For almost two years the Arava Institute for Environmental Studies has organized a Track II Environmental Forum which brings together Israelis, Palestinians and Jordanians to create working models to a address shared environmental challenges, including Gaza. As opposed to Track I, Track II and by extension Track III is able to shift the conversation to a more inclusive and comprehensive approach because its members are not official government representatives.

That same spirit brought the mostly Track II representatives from Afghanistan and Pakistan together in Montreal. While the event was spearheaded by Bennington College’s Center for the Advancement of Public Action, along with the University of Vermont’s Institute for Environmental Diplomacy and Security, the event was held in Montreal because of the difficulty in obtaining visas to the United States.

Dawson College’s Peace Centre hosted the event. As the event drew closer it became clear that it was growing more difficult for people from Afghanistan to get visas to go anywhere in the world.

One of the most empowering sessions for the participants in Montreal was hearing from Suleiman Halasah, a Jordanian affiliated with the Arava Institute. He talked about the Israeli and Jordanian water agreements, and presented examples of joint Israeli-Palestinian river and water research and projects. These included water monitoring of the Wadi as-Samen/ Al-Khalil/Hebron/Besor River, along with establishing proper disposal of waste water, and an awareness campaign. For the participants Suleiman’s presentation provided tangible examples from another part of the world where political tensions can cloud environmental cooperation.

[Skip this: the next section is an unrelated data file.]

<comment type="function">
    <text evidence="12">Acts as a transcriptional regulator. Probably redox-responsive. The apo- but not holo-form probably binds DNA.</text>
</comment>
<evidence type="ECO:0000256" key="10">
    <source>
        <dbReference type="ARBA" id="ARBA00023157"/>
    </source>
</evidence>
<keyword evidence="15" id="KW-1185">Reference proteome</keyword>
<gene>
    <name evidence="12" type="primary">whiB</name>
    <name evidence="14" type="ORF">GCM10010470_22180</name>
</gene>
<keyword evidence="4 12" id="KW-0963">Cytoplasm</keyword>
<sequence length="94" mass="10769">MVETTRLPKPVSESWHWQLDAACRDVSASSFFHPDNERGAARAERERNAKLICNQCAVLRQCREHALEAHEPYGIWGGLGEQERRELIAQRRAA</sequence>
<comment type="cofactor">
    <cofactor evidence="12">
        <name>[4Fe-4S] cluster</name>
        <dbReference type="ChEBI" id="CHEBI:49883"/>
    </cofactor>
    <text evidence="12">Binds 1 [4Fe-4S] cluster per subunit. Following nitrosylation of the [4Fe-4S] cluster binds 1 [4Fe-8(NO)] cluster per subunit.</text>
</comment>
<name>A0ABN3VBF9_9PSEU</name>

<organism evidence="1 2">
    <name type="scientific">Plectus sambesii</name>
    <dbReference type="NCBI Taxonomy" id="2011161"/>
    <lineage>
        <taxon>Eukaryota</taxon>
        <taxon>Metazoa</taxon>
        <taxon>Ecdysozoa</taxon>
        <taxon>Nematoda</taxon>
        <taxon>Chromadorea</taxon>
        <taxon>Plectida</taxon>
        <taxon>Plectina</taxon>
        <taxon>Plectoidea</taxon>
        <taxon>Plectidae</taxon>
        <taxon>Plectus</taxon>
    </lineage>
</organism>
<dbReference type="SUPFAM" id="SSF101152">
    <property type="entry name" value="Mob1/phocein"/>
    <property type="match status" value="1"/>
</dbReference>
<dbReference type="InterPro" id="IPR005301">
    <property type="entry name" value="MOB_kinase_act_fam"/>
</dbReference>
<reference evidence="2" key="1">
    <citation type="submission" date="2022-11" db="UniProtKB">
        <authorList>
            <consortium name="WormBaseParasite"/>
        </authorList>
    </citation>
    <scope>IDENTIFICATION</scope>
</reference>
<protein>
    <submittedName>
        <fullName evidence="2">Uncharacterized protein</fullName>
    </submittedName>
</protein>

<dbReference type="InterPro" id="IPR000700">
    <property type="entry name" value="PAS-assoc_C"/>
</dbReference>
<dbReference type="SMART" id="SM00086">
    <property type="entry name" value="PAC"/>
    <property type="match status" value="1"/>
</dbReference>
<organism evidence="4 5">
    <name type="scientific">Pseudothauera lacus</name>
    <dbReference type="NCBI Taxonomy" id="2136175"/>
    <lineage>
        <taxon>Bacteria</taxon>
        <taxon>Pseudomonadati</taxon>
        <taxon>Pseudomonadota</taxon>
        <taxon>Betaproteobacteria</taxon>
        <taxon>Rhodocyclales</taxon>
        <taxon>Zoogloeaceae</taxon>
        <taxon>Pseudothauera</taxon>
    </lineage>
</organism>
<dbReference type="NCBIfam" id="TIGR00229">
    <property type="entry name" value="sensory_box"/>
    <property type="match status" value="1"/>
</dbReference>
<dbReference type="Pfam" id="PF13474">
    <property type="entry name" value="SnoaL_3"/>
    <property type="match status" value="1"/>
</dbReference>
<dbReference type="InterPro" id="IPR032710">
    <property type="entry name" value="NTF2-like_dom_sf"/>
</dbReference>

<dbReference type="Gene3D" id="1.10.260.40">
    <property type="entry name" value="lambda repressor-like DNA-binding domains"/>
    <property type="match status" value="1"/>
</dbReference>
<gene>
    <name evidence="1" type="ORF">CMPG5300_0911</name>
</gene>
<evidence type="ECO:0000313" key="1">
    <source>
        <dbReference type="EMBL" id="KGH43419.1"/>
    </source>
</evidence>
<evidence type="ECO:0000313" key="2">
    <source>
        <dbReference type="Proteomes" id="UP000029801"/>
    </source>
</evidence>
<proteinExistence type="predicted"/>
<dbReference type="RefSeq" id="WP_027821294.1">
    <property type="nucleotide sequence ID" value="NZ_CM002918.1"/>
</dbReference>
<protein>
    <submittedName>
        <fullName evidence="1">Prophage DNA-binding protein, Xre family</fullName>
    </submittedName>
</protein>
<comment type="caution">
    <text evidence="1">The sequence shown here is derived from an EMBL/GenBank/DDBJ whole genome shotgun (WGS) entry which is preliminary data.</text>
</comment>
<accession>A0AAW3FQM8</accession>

Participants were given a tour of the college by Diana Rice of the Dawson College Peace Centre. As she explained, “In the wake of the Dawson College shooting in 2006, the students, staff and administration refused to militarize the school with metal detectors, armed guards or any similar action. Rather, the community chose to “take back our school” through: a) the creation of 22,000 square foot peace garden; b) designing and hosting an educational conference on peace and nonviolence in postsecondary education; and c) launching of the Dawson College Peace Centre and the Peace Studies Certificate in Fall 2014.”